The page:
6 thoughts on “Taking Time to Reflect Leads to More Accurate Teaching Decisions

  1. What I love about this post is the reminder of the value of watching closely and reflecting before making instructional decisions.
    My kids have shown me this week that we may need to allow ourselves some time to solidify some things we’ve been learning to do as writers. They are just on the edge of developing a level of comfort with what we’ve learned so far this year and seem to need a little time to try things, to refine things they have just started to take on, and to develop strong writing legs to carry themselves forward.


  2. My kids are showing me that they need more examples of how writers focus on what is most important. We talked today about how most of them are writing “around” their topic. I wish that there wasn’t this narrative writing assignment due for the first marking period hanging over our heads.

    And I can’t wait to receive your book! I need it! 🙂


  3. I am doing staff development tomorrow and I am going to begin with, “What have your writers taught you?” You’ve inspired me again, Ruth!


  4. We try to teach them the process and to love writing at the same time. To love their stories enough to want to revise it and make it better. They get excited to use strips, and tape, and that’s good! That’s what we want but using think alouds and mid workshop interruptions to teach that these things should be making my story BETTER! We are in the middle of publishing and some kids revised their beginnings or endings and rewrote them completely. Some even took new booklets to rewrite (without being told to).
    What kinds of books are your students using to plan their stories?
    We made a paper choice for those kids who didn’t want to sketch with just a little box to jot down important words of what the part of their small moment is going to be about.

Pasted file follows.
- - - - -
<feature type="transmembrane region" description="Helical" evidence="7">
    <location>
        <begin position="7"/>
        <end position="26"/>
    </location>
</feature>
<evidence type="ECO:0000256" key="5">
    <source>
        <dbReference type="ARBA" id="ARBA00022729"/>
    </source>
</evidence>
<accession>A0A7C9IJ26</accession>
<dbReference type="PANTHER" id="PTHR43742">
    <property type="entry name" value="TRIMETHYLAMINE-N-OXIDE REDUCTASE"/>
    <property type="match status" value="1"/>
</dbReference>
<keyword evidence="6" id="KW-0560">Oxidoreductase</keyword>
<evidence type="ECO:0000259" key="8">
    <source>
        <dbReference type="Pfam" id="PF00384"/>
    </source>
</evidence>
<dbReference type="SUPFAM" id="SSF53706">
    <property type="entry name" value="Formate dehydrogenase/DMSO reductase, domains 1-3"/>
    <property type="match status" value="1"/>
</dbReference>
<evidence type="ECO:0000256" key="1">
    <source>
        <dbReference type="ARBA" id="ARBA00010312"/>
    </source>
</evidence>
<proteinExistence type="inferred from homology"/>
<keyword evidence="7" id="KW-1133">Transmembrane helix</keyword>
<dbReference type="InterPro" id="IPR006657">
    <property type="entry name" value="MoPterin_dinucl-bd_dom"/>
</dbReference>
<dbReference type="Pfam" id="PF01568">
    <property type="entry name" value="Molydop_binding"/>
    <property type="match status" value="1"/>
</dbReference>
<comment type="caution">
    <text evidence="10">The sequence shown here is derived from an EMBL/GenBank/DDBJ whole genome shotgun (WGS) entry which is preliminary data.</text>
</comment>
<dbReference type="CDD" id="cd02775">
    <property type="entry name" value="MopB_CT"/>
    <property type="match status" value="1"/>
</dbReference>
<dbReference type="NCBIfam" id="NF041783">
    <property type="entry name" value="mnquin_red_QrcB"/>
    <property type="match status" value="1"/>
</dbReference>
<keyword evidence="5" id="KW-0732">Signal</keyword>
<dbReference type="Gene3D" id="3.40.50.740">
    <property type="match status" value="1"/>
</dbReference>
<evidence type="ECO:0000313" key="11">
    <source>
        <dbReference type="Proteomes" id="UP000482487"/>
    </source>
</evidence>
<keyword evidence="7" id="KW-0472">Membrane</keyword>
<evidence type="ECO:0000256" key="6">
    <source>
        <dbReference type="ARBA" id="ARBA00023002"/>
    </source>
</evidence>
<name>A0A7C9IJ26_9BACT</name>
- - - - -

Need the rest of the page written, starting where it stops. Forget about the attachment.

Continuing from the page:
5. Thanks for the question: what needs are my writers showing me? Thanks for the tip: slow down, observe what is going on with the writers and think deeply about them.

    It sounds like you have acheived the major goal of creating a community of writers who all want to write. With this in place, skills can be taught and writers can grown into the next phase of writing development.

    As I reflect upon my own (Australian) Grade Two class, I realise that each writer has a different need. Some will be ready for the skill that i will model to them this week. For others the modelled skill will be a seed lying dormant until the young writer is ready to connect with the concept. My small-group skills focus will be good. Getting kids to talk to one another about their writing will be good.

    Question: do any of your students do their first draft on computer? Does this change the writing process that you have set up in your classroom?

    Thanks for your readable post.
    Brette Lockyer